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Tebow keeps promise to team, fans, God

By Jared Trexler, College Football Analyst

Miami, FL (Sports Network) - It's hard not to be envious of the fourth-best quarterback in the Big 12 conference.

He has the pretty girl. The big muscles. The bronze statue displayed were most young men his age showcase a collection of beer bottles.

Yet, he never flaunts his success or boasts about his enormous talents, but rather deflects praise to his biggest fan at every turn.


The most famous biblical verse, John 3:16, was expressed in eye black on the night he cemented his collegiate legacy. His famous "I promise" speech after Florida's only loss this season on September 27th to Ole Miss concluded with two simple and telling words.

"God Bless."

Tebow has spent time in Croatia, Thailand and the Philippines -- not on vacation or a symbolic photo-op for ESPN, but feeding needy children and living in a leper colony, which starkly strikes a biblical chord.

With all that Tim Tebow has -- the fame, the fast-approaching fortune, the popularity -- it has never gone to his head, but instead straight to his heart in the form of prayer and appreciation.

That spiritual guidance helped make Tebow not just a Heisman finalist (after winning last season) or the catalyst of an offense that averaged over 45 points a game this season, but also the fourth best quarterback in the Big 12 conference.

It wasn't all sentimental prose. In-between the lines, Tebow displayed his characteristic attributes of toughness, tenacity and talent in Florida's 24-14 victory over Oklahoma, giving the Gators a second national title in three seasons.

He shook off two early interceptions -- matching his season total -- to throw a pair of touchdown passes as part of a 231-yard passing night. He also inflicted plenty of pain on the Sooners linebackers and secondary, weaving through the first line of defense and lowering the boom on would-be tacklers to the tune of 109 yards rushing.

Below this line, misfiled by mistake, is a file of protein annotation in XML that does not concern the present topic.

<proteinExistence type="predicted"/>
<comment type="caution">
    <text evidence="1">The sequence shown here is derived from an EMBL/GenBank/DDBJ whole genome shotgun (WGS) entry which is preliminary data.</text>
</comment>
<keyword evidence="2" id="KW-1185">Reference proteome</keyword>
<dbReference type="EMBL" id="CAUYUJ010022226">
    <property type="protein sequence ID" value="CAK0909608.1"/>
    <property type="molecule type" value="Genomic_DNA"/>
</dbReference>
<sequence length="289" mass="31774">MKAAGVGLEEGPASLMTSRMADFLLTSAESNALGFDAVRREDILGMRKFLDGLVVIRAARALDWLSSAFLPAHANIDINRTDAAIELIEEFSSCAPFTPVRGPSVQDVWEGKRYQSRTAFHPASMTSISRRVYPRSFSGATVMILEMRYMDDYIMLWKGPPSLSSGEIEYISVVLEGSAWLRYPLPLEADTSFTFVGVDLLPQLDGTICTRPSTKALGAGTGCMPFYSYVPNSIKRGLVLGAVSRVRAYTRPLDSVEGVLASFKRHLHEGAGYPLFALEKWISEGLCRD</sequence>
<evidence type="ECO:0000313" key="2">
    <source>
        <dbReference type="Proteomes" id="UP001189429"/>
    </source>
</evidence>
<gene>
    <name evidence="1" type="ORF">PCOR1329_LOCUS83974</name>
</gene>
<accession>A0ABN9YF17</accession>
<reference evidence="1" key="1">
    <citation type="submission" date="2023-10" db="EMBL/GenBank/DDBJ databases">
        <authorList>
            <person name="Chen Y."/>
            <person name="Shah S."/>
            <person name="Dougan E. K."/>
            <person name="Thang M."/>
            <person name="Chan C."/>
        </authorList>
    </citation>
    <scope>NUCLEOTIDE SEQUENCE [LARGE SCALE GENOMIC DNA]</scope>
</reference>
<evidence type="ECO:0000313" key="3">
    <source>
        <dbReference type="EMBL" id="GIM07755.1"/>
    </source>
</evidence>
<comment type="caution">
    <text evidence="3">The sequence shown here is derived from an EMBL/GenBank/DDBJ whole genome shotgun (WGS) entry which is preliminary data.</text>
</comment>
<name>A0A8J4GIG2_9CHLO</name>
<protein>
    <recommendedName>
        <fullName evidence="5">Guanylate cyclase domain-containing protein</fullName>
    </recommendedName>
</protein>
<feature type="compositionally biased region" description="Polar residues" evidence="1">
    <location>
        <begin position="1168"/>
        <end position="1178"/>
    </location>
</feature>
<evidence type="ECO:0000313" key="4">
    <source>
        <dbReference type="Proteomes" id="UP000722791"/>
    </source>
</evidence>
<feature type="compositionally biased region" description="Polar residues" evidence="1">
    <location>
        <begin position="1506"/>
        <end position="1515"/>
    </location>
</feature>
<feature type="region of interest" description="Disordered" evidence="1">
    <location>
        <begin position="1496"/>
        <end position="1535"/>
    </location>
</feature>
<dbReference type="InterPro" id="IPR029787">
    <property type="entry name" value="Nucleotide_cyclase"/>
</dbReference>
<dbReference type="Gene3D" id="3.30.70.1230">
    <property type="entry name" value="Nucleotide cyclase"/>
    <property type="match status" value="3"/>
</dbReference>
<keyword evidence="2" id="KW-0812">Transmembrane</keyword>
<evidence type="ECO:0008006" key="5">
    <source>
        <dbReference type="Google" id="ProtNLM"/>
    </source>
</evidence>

He also served as a cheerleader on the sidelines. A motivator in the locker room after a defensive-minded first half ended in a 7-7 draw. An object of affection for the glitz and glamour crowd watching at a local South Beach bar, and an object of awe and inspiration for the Dolphin Stadium-record crowd on hand to witness the spectacle of sport.

He basically did everything except go out on the field and tackle Sooners quarterback Sam Bradford, the golden, pinpoint right arm that edged him out for this season's Heisman Trophy. That job was handled aptly by a Florida defense that intercepted and sacked Bradford twice, causing a wide-eyed look of disbelief on the face of QB and his coach.

After all, this Oklahoma offense couldn't be stopped, according to the experts. Statistical evidence to the tune of 60-plus points in the final five games and a 54-point scoring average backed up the assertion.

And it was thought that the game was in Tebow's hands to keep up. Which of course appeared to be a tough order for the fourth-best quarterback in the Big 12.

Yet, when the lights went on and the nation's top two teams hit the field, Florida's attacking defense stuffed two Oklahoma scoring drives inside the five-yard line during the first half -- one on downs and one on a last-second interception that touched seven or eight body parts, but never the ground.

The Gators defense gave Tebow and the Florida offense enough time to make up for its miscues. Percy Harvin at 90 percent after a high ankle sprain turned out to be 100 percent faster than every defender. He touched the football 14 times (9 rushes, 5 catches) for 174 total yards and a touchdown.

David Nelson caught the game-clinching four-yard touchdown off one of Tebow's famed jump passes, finishing off an 11-play, 76-yard testament of wills.

"If I was trying to run or run some people over to try to get the crowd into it and get the momentum, then that's what I was going to try to do," said Tebow. "We had some open holes and made a few plays."

The fourth-best quarterback in the Big 12 didn't let the drive end until Nelson's paws corralled a perfect throw in the middle of the end zone.

Game, set, match Gators. Gainesville exhaled in exhilaration and Tebow gleefully pointed to the heavens.

Knowing everything he has, documenting all that he has accomplished and witnessing his skill and will in pushing Florida over the finish line once again, it is hard not to be envious of Tim Tebow.

Especially if you are Oklahoma sophomore cornerback Dominique Franks, who seemed to think the Big 12 was full of Montanas and Elways when he spewed bulletin board material last Sunday about the country's best three quarterbacks coming from the Big 12.

What does that make Tebow?

A champion.

01/09 01:36:02 ET